This post comes from Graham’s Foundation Preemie Parent Mentor Brandi – many parents will be able to relate to her experiences celebrating her preemie’s birthday, which have come with ups and downs.
On Thursday, my son turned two. We have been preparing for the celebration by making a practice cake and cupcakes with buttercream icing. We have been practicing blowing out candles. We have been singing “Happy Birthday.”
This is the first birthday where I am not propelled backwards into memories of a pregnancy cut short, of the uncertainty and disconnect I felt while watching my son in his isolette, of feeling solely responsible for not being able to carry him to term. I consistently monitored the developmental milestones to see where he may be falling short. Overall, he was doing really well. There were no major issues. His health was good. When he got sick, it easily went to his lungs and we needed to use a nebulizer.
He has come a long way in the two years. Just by looking at him, you couldn’t tell that he was a preemie. He is a taller two year old who weighs 30 lbs and I am still amazed that we both are here. My son’s birth was by emergency cesarean section at 29 weeks and 0 days, due to Pre-Eclampsia and Hellp, weighing in at 2 lbs 13 oz and was 17 inches long. I got steroid shots for his lungs, but they didn’t really help much. He ended up on the Jet Ventilator, medically paralyzed with three pneumothoraces (chest tubes taking out extra oxygen from his chest that has blown out of his lungs). I could just put pressure on his skin and not gently rub it. I didn’t get to hold him for a week and half because he was too unstable. They didn’t even weigh him or change his isolette then. My husband and I went back and forth between the hospital and the Ronald McDonald House (where we were staying). Our new normal consisted of rounds and sitting by his bedside and figuring out pumping, bills, who to look after our stuff and what our new routine was.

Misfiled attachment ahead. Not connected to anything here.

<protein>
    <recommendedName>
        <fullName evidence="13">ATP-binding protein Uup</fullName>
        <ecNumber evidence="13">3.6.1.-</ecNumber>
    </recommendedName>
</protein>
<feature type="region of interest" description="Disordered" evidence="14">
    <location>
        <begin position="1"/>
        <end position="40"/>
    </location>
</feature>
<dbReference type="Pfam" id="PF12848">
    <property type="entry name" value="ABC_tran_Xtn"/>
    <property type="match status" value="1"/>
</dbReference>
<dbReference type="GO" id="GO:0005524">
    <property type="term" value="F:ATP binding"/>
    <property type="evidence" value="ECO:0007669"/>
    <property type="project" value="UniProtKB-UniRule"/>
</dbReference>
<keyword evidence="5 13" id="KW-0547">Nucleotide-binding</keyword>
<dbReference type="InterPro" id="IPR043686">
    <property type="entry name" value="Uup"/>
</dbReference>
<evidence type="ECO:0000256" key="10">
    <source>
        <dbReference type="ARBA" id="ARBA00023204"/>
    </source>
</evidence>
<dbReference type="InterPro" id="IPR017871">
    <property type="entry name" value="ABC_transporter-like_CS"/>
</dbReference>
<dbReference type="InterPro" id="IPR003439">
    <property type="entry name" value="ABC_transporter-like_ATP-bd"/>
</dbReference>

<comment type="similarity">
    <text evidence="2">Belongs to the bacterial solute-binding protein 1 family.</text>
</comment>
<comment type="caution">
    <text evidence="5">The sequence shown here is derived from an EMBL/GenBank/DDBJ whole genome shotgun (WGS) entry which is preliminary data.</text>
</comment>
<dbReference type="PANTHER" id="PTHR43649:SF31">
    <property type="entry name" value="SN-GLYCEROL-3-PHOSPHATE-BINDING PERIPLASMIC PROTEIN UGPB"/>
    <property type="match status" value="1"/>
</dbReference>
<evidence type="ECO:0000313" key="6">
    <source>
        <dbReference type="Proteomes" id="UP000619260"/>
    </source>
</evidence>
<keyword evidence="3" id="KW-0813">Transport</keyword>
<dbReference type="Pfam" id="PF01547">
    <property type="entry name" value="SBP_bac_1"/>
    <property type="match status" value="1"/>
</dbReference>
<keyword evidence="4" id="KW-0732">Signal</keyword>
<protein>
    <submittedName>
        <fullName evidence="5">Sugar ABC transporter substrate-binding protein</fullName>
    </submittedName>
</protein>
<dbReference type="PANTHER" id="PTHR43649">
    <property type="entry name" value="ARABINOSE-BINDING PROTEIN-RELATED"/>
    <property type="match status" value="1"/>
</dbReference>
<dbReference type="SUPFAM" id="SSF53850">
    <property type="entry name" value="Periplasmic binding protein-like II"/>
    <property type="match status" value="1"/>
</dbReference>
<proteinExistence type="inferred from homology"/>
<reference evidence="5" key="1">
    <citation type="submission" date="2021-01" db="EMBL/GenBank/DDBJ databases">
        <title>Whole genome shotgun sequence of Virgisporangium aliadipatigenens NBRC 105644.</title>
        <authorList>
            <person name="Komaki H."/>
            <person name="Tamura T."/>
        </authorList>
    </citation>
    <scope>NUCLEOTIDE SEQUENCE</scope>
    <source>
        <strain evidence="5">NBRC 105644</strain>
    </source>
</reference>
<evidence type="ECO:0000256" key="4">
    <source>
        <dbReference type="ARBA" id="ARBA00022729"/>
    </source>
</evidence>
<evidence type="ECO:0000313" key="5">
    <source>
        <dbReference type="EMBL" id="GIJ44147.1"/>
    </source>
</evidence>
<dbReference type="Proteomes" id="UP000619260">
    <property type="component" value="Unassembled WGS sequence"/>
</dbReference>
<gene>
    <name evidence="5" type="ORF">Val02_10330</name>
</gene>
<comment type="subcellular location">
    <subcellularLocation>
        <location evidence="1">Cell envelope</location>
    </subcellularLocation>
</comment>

Fast forward to now, and we are just checking in with our NICU doctor on a yearly or bi yearly basis. We are still doing check ins with our We are trying out a different and more full of sound world because he had to get ear tubes in the end of December. I am pointing out a variety of different sounds to see if he can notice them and hear them. Now, it is a bit of a waiting and seeing “game.” When I was told by the audiologist that he failed the hearing test, even though our failing marks before would have been 30% and this time was more around 60%, I broke down. I ended up crying and was visibly upset.
But her response was amazing. She told me the best case and the worst case scenario- he just needs more time and more interaction with sounds to see if he can notice them and respond, or we need to get another test done where he is put under anesthetic and they test the nerve and auditory part of the brain. At worst, he has some hearing damage. At best, he just need more time to experience the world as a fully hearing boy.
I feel excited. I feel amazed. I feel thankful. My son is a boy who didn’t have a choice about starting his NICU journey, but he is doing wonderful on it. It has been and probably still will be a lot like a roller-coaster ride, but I wouldn’t want to ride through this with anyone else.